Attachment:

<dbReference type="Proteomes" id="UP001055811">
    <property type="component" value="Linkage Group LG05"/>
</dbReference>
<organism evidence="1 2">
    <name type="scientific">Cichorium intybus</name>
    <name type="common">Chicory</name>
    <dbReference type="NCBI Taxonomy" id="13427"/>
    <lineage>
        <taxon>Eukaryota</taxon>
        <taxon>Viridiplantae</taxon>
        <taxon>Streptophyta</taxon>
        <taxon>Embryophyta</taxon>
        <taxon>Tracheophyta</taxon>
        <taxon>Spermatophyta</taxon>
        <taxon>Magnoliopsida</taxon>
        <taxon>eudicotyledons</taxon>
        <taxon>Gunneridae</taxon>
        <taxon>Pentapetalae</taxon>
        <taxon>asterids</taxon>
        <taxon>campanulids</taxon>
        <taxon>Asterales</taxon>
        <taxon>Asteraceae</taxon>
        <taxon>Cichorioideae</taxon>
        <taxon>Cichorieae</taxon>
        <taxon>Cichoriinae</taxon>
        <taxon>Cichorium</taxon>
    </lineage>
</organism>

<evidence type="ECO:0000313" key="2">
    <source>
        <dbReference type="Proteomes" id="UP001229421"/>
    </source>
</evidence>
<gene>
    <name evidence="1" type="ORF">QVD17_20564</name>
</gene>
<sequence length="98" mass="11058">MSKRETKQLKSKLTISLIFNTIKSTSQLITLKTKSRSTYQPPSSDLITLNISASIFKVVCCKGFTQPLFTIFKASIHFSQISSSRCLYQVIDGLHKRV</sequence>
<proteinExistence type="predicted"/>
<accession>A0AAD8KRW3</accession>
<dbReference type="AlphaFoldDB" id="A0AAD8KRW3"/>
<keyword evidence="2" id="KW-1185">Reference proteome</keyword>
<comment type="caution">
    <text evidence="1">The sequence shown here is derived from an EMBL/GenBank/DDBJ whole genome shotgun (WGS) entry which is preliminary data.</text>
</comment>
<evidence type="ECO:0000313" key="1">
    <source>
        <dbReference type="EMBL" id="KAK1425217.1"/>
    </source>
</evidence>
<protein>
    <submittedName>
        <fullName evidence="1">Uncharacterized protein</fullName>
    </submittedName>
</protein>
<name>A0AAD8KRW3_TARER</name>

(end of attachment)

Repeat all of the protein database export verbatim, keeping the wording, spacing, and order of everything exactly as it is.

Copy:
<dbReference type="Proteomes" id="UP001055811">
    <property type="component" value="Linkage Group LG05"/>
</dbReference>
<organism evidence="1 2">
    <name type="scientific">Cichorium intybus</name>
    <name type="common">Chicory</name>
    <dbReference type="NCBI Taxonomy" id="13427"/>
    <lineage>
        <taxon>Eukaryota</taxon>
        <taxon>Viridiplantae</taxon>
        <taxon>Streptophyta</taxon>
        <taxon>Embryophyta</taxon>
        <taxon>Tracheophyta</taxon>
        <taxon>Spermatophyta</taxon>
        <taxon>Magnoliopsida</taxon>
        <taxon>eudicotyledons</taxon>
        <taxon>Gunneridae</taxon>
        <taxon>Pentapetalae</taxon>
        <taxon>asterids</taxon>
        <taxon>campanulids</taxon>
        <taxon>Asterales</taxon>
        <taxon>Asteraceae</taxon>
        <taxon>Cichorioideae</taxon>
        <taxon>Cichorieae</taxon>
        <taxon>Cichoriinae</taxon>
        <taxon>Cichorium</taxon>
    </lineage>
</organism>

<evidence type="ECO:0000313" key="2">
    <source>
        <dbReference type="Proteomes" id="UP001229421"/>
    </source>
</evidence>
<gene>
    <name evidence="1" type="ORF">QVD17_20564</name>
</gene>
<sequence length="98" mass="11058">MSKRETKQLKSKLTISLIFNTIKSTSQLITLKTKSRSTYQPPSSDLITLNISASIFKVVCCKGFTQPLFTIFKASIHFSQISSSRCLYQVIDGLHKRV</sequence>
<proteinExistence type="predicted"/>
<accession>A0AAD8KRW3</accession>
<dbReference type="AlphaFoldDB" id="A0AAD8KRW3"/>
<keyword evidence="2" id="KW-1185">Reference proteome</keyword>
<comment type="caution">
    <text evidence="1">The sequence shown here is derived from an EMBL/GenBank/DDBJ whole genome shotgun (WGS) entry which is preliminary data.</text>
</comment>
<evidence type="ECO:0000313" key="1">
    <source>
        <dbReference type="EMBL" id="KAK1425217.1"/>
    </source>
</evidence>
<protein>
    <submittedName>
        <fullName evidence="1">Uncharacterized protein</fullName>
    </submittedName>
</protein>
<name>A0AAD8KRW3_TARER</name>